Tobin v. BarterAnnotate this Case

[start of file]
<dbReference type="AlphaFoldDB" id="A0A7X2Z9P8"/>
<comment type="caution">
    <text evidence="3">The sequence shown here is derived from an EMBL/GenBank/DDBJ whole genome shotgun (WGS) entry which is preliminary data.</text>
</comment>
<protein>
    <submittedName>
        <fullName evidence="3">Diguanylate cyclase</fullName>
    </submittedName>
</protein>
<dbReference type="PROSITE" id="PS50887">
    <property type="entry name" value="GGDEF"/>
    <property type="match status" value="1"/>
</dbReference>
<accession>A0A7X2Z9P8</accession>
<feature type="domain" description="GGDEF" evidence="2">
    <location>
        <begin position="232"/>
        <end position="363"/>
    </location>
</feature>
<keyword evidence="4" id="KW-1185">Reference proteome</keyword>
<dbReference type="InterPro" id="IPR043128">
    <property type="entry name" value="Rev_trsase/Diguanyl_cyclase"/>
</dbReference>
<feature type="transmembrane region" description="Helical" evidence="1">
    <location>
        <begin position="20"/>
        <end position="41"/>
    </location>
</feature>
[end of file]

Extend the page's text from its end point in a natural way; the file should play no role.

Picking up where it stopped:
Philip Barter hired Philip Tobin to produce a book encompassing Barter’s artistic works. The parties subsequently entered into a written agreement providing that Tobin would write the text for the book and setting forth the financial arrangements. Tobin drafted a manuscript of the book and gave Barter a draft of the manuscript, but Barter did not respond. Thereafter, Tobin filed a complaint alleging that Barter had breached the parties’ contract. The jury returned a verdict in favor of Tobin. The next day, the trial court granted Barter’s motion for a judgment as a matter of law, concluding that Tobin had failed to present sufficient evidence that the parties had a meeting of the minds necessary to form a legal contract. The Supreme Court reversed and remanded with directions to reinstate the jury’s verdict in favor of Tobin, holding (1) the trial court erred in issuing its judgment in favor of Barter as a matter of law; and (2) a jury rationally could have found that Barter had materially breached the contract by failing to respond to Tobin.